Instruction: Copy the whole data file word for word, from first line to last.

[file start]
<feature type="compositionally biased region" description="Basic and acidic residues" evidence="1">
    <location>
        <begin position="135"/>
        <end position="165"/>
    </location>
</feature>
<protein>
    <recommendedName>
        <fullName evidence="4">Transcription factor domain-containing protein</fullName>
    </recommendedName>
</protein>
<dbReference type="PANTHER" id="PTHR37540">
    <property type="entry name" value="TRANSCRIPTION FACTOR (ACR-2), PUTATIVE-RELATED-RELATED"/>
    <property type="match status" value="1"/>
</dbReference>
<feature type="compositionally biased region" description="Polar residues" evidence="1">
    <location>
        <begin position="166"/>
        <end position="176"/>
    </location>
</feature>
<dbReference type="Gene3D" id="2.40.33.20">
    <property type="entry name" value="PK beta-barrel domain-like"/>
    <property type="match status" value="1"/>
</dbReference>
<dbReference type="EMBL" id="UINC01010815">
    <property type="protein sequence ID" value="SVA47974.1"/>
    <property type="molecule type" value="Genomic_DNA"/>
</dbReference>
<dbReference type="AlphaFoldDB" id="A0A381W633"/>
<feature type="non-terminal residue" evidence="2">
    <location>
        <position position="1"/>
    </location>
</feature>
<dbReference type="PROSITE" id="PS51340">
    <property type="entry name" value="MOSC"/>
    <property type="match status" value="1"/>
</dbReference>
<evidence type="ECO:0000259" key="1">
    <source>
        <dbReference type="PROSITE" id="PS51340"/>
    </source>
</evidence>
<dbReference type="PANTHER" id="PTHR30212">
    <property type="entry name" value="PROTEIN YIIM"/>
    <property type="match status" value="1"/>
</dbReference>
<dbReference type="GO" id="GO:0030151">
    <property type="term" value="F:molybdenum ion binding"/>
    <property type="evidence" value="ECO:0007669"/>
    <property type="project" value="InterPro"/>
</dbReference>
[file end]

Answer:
<feature type="compositionally biased region" description="Basic and acidic residues" evidence="1">
    <location>
        <begin position="135"/>
        <end position="165"/>
    </location>
</feature>
<protein>
    <recommendedName>
        <fullName evidence="4">Transcription factor domain-containing protein</fullName>
    </recommendedName>
</protein>
<dbReference type="PANTHER" id="PTHR37540">
    <property type="entry name" value="TRANSCRIPTION FACTOR (ACR-2), PUTATIVE-RELATED-RELATED"/>
    <property type="match status" value="1"/>
</dbReference>
<feature type="compositionally biased region" description="Polar residues" evidence="1">
    <location>
        <begin position="166"/>
        <end position="176"/>
    </location>
</feature>
<dbReference type="Gene3D" id="2.40.33.20">
    <property type="entry name" value="PK beta-barrel domain-like"/>
    <property type="match status" value="1"/>
</dbReference>
<dbReference type="EMBL" id="UINC01010815">
    <property type="protein sequence ID" value="SVA47974.1"/>
    <property type="molecule type" value="Genomic_DNA"/>
</dbReference>
<dbReference type="AlphaFoldDB" id="A0A381W633"/>
<feature type="non-terminal residue" evidence="2">
    <location>
        <position position="1"/>
    </location>
</feature>
<dbReference type="PROSITE" id="PS51340">
    <property type="entry name" value="MOSC"/>
    <property type="match status" value="1"/>
</dbReference>
<evidence type="ECO:0000259" key="1">
    <source>
        <dbReference type="PROSITE" id="PS51340"/>
    </source>
</evidence>
<dbReference type="PANTHER" id="PTHR30212">
    <property type="entry name" value="PROTEIN YIIM"/>
    <property type="match status" value="1"/>
</dbReference>
<dbReference type="GO" id="GO:0030151">
    <property type="term" value="F:molybdenum ion binding"/>
    <property type="evidence" value="ECO:0007669"/>
    <property type="project" value="InterPro"/>
</dbReference>